Dr. Debra Stulberg
Dr. Debra Stulberg, a Family Medicine physician in Chicago, Illinois, experienced the obstacles that arise when a Catholic hospital merger threatens to impede reproductive healthcare services—and learned how physicians’ efforts to preserve those services can make a difference.
In the fall of 2003, West Suburban Health Care announced that it had signed a letter of intent to become part of Resurrection Health Care, Chicago’s largest Catholic healthcare system. While West Suburban never provided abortions, it did provide contraception, tubal ligations, family planning counseling, referrals for abortion, emergency contraception and other related services. West Suburban is also a teaching hospital with residents in Family Medicine and Internal Medicine and fellows specializing in Maternal-Child Health. When merger talks began, it was unclear how the merger would affect the different aspects of the residency programs, the service delivery and the patient care.
“I was on call when the proposed merger came to my attention,” Dr. Stulberg said. “Sitting in the cafeteria across from my attending, I was thinking about our active labor patients and rushing to finish dinner, not the least bit prepared for the statement he was about to make: ‘So, it looks like we’re going to be working for the Pope.’
“I chuckled politely for a moment,” she continued, “trying to identify what he was referring to, before recalling a vague rumor about our hospital being in talks about a possible affiliation with Resurrection Health Care, a large Catholic hospital system. I had barely taken note the first time I heard this allegation, probably because the administration often sent out memos concerning the hospital’s critical financial status, and this was not the first time a merger partner had been mentioned. But the way the attending said it this night sounded different. It was as if the decision had been made, that the merger was inevitable.
“I am a first-year Family Medicine resident at West Suburban Hospital, an independent community hospital situated between Oak Park, a relatively affluent suburb, and the west side of Chicago, one of the poorest and most medically underserved urban communities in the country,” Dr. Stulberg explained. “Our Family Medicine residency has a great reputation, both as a strong general training program and for its strength in women’s health. This specialization, as well as the diverse patient population, initially provided the attraction for my training. The hospital does not provide abortions, which disappointed me, as I knew going into residency that I wanted to be trained as a provider. When I asked the residency director about this possibility, she was effusively supportive, stating there would be no problem using my allotted electives to receive this training. She said that with my commitment to reproductive rights and women’s health, I would fit right in.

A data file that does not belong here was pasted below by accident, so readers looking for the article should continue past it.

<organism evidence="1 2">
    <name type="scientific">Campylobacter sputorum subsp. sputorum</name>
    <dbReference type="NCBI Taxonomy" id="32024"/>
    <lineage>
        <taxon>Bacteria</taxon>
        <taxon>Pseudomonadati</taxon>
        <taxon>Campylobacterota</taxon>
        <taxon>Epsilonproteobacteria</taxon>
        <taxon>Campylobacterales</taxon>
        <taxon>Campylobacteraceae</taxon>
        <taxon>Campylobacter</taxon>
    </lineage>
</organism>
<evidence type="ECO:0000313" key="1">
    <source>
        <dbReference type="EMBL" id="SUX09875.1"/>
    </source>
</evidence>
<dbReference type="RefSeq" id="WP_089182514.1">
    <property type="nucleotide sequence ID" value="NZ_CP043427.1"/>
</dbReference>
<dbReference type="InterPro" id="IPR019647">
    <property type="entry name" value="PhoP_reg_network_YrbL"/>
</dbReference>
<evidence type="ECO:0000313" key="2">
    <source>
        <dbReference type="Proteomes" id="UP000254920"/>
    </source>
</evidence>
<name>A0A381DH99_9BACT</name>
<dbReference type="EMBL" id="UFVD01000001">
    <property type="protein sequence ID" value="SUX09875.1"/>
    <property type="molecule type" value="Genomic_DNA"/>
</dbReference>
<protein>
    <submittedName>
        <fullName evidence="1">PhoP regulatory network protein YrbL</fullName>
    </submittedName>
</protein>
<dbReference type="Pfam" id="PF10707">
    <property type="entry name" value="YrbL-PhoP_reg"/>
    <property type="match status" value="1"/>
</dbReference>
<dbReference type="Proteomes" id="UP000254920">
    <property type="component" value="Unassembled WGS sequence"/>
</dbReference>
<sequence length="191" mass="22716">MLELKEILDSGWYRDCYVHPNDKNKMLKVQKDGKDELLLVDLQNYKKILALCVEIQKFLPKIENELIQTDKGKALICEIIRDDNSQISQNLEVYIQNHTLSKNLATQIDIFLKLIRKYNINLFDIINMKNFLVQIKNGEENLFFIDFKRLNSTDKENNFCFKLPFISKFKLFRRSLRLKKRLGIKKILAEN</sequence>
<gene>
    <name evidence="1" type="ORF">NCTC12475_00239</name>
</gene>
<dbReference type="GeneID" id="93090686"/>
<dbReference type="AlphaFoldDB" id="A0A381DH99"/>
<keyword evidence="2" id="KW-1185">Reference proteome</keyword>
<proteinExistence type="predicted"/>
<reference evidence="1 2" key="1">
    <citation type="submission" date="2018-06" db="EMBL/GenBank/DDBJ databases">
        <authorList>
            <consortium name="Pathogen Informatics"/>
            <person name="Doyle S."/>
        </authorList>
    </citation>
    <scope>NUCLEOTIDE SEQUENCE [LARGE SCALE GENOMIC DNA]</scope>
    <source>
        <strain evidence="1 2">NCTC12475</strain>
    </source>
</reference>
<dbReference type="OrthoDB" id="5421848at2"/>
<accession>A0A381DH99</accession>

“As of yet, I have not been disappointed. Our Maternal-Child Health service provides a large volume and great breadth of obstetrics; the majority of clinic patients are women of reproductive age, ensuring that family planning services are a key component of the program; and the program’s culture is generally aligned with the principles of reproductive choice.
“Thinking through the possibility of working for Resurrection, my concern was whether or not I would be able to obtain abortion training. I envisioned having to avoid the administration’s notice and I contemplated whether my program would continue to be supportive. Driving home post-call the following morning, I realized that this merger was not a foregone conclusion, that this type of situation has been previously encountered and, occasionally, thwarted. I was galvanized for action. The ensuing process has been truly amazing. It is thrilling to see the community of activists, both internal and external to the hospital, that has sprung up to defend the services upon which our patients rely.